China and Russia Throw Protective Arms Around Myanmar


The UN Special Envoy on Myanmar, Christine Schraner Burgener, appealed to the Security Council on February 2 to unite in support of democracy in Myanmar in the wake of a power grab by the military and the declaration of a one-year state of emergency.

Bagan-Myanmar_Bagan, Myanmar, a UNESCO World Heritage Site. Credit: World Bank/Markus Kostner

UNITED NATIONS, Feb 4 2021 (IPS)* – When million-dollar arms sales knock on the door, human rights violations and war crimes fly out of the window.

As the United Nations grapples for a reaction to the military coup in Myanmar, both China and Russia, two veto-wielding permanent members of the UN Security Council (UNSC), refused to support a statement condemning the army takeover—a collective statement that warrants consensus from all 15 members.

The two big powers have long thrown their protective arms around Myanmar because of longstanding political, economic and military relationships with the troubled Southeast Asian Nation.

Russia and China have often provided support for each other (“you scratch my back, I’ll scratch yours…”). But they don’t always vote in sync, says one UN watcher.

Perhaps what is most significant is the fact that Russia and China are two of the major arms suppliers to Myanmar and will therefore protect the country from any form of UN military or economic sanctions.

Although it does not officially release figures for its annual military budget or provide a breakdown of its expenditures on arms purchase, Myanmar purchased over $2.4 billion worth or arms between 2010-2019, according to a database of the Stockholm International Peace Research Institute (SIPRI).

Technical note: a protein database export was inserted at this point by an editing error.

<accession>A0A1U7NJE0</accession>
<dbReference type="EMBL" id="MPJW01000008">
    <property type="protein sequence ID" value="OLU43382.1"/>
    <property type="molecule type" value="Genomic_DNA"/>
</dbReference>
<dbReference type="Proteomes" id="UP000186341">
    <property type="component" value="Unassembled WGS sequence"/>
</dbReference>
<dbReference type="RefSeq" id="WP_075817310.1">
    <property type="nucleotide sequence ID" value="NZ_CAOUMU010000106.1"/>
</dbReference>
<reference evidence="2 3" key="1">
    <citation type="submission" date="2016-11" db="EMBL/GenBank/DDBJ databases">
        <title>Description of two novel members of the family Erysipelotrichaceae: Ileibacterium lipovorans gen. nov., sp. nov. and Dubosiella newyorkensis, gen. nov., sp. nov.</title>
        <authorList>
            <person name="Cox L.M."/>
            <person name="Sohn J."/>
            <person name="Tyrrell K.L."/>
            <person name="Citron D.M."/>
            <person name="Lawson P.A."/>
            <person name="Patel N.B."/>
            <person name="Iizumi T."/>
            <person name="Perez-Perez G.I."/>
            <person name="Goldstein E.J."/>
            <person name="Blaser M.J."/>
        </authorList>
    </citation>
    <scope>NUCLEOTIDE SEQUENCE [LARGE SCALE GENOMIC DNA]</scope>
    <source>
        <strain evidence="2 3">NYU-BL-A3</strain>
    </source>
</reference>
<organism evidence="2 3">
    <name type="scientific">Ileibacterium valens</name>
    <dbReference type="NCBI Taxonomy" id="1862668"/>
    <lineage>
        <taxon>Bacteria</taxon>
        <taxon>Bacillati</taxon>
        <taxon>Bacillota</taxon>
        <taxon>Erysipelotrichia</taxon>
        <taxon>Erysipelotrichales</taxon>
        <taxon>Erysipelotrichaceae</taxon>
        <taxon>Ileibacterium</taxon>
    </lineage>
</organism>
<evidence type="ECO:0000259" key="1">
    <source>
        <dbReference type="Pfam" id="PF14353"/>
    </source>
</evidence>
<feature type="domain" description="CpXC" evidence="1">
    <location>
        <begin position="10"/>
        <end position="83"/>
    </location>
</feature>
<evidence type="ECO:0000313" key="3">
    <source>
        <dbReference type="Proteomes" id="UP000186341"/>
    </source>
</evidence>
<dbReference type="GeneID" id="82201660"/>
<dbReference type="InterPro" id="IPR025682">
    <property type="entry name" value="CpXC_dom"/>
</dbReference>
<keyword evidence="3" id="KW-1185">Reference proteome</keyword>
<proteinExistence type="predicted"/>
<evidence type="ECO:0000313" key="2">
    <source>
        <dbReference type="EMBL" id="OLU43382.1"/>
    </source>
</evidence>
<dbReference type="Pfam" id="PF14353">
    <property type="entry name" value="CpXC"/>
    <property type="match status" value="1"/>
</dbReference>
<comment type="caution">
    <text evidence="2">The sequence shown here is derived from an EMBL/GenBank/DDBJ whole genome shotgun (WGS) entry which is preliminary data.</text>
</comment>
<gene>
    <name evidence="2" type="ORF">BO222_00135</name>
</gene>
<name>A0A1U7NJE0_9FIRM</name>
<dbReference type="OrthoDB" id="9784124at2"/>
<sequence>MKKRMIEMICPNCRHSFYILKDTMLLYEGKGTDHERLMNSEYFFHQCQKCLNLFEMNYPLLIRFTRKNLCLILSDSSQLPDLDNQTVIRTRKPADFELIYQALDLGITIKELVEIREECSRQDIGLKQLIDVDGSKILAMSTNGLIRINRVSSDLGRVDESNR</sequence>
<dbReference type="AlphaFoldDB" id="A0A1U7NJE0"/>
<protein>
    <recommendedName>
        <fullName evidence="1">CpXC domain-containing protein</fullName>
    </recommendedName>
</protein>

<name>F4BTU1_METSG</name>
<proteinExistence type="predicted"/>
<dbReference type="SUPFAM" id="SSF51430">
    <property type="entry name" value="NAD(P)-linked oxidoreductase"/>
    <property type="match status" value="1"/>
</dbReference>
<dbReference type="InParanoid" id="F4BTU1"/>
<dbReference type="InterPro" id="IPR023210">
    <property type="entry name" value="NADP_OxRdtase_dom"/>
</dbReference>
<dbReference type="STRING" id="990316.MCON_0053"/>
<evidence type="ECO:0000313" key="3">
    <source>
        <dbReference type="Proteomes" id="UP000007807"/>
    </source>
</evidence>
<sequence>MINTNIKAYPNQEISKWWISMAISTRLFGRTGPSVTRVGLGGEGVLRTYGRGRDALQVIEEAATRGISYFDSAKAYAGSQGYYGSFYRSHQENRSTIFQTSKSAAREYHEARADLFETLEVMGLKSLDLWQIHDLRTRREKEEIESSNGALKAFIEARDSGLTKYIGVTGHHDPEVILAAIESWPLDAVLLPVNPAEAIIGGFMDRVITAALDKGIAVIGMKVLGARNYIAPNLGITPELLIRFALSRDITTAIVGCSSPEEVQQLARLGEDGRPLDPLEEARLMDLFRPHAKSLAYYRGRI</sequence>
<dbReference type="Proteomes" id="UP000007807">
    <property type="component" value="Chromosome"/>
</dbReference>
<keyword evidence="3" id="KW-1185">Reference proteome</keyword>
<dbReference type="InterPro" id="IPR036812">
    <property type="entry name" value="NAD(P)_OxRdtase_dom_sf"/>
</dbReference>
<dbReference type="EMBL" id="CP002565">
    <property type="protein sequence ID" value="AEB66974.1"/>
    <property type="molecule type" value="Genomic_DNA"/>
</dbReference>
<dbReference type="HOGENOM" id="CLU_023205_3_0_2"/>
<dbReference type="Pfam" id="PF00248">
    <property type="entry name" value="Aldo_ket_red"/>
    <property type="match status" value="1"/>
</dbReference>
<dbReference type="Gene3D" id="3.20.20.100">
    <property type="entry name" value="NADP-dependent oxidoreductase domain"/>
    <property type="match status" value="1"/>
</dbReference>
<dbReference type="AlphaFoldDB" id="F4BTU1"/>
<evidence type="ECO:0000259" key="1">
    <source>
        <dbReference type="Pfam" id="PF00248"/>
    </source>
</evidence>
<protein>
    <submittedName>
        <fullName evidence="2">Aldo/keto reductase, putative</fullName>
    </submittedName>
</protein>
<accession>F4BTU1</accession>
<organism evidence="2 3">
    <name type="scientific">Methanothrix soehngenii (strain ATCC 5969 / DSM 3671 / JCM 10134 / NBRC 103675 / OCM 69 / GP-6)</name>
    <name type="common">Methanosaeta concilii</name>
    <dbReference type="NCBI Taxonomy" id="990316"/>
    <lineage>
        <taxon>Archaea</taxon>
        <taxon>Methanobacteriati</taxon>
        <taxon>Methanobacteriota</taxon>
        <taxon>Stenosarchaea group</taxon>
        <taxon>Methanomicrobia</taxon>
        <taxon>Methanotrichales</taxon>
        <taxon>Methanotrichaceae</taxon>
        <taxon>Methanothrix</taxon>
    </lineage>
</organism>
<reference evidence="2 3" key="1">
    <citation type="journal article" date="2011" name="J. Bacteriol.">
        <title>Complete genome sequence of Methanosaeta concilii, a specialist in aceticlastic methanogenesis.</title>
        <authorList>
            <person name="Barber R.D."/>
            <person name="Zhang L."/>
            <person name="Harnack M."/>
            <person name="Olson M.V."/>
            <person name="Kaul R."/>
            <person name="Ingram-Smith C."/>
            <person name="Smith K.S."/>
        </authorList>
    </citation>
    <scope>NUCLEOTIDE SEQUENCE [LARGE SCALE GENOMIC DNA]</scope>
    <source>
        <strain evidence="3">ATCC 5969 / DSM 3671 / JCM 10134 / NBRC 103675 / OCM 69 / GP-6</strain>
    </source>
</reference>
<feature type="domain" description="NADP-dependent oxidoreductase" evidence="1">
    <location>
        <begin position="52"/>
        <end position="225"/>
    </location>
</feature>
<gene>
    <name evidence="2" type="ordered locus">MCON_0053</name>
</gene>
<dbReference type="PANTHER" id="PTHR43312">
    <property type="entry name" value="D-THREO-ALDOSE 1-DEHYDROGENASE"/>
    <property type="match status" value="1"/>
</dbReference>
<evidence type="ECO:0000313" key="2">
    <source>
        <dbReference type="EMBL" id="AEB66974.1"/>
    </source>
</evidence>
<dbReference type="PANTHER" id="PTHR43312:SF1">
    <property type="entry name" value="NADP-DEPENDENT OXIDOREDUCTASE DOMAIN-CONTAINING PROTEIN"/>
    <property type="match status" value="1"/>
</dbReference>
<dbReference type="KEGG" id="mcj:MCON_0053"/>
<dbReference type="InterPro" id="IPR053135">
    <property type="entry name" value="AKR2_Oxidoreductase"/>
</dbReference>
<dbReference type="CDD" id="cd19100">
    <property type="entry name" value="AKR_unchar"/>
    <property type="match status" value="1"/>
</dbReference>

China accounted for about $1.3 billion in arms; Russia $807 million; India $145 million; and South Korea $90 million.

Siemon Wezeman, Senior Researcher, Arms and Military Expenditure Programme at SIPRI told IPS these arms purchases included warships, combat aircraft, armed drones (UAVs), armoured vehicles and air defence systems from China while Russia supplied fighter aircraft and combat helicopters.

India, currently a non-permanent member of the UNSC, provided a second-hand submarine, the first large submarine for Myanmar, plus equipment and missiles for warships built in Myanmar.

“India is a rather new arms supplier and seems to aim to reduce Myanmar’s links to China — and it has, in the past, expressed concerns about Chinese influence in Myanmar and in (potential) Chinese military installations and bases in Myanmar,” said Wezeman.

India and China, both nuclear powers, have had several military confrontations in their ongoing border disputes along the Line of Actual Control (LAC) in the Himalayas.

Among other arms suppliers to Myanmar, Wezeman pointed out, are South Korea, Belarus and Israel.

Several members of the European Union (EU), he said, have also supplied equipment considered ‘major arms’ by SIPRI – despite EU sanctions which include a seemingly strong ban on supplying equipment or support to Myanmar’s military.
https://www.sipri.org/databases/armstransfers

Dr. Natalie Goldring, who represents the Acronym Institute for Disarmament Diplomacy at the UN and is a Senior Research Fellow with the Security Studies Program in the Edmund A. Walsh School of Foreign Service at Georgetown University, told IPS any attempts to impose sanctions through the UN Security Council would have to overcome the objections of Myanmar’s top two weapons suppliers, both of whom have vetoes on the Security Council.

“China has already blocked a UN Security Council statement that would have condemned the recent military coup. That action suggests that they would also block any attempts to impose economic or military sanctions.”

Before the coup would have been the right time for countries to stop supplying Myanmar with advanced military weaponry, she said, adding that “stopping arms transfers now is still better than waiting until later.”

“It’s long past time for weapons suppliers to come to terms with the fact that the useful lifetime of these weapons can easily extend beyond the rule of the governments the weapons have been sold or given to. As five of the world’s six top weapons suppliers, the five permanent members of the UN Security Council (US, Russia, France, China and the UK) have a special responsibility in this regard, Dr Goldring declared.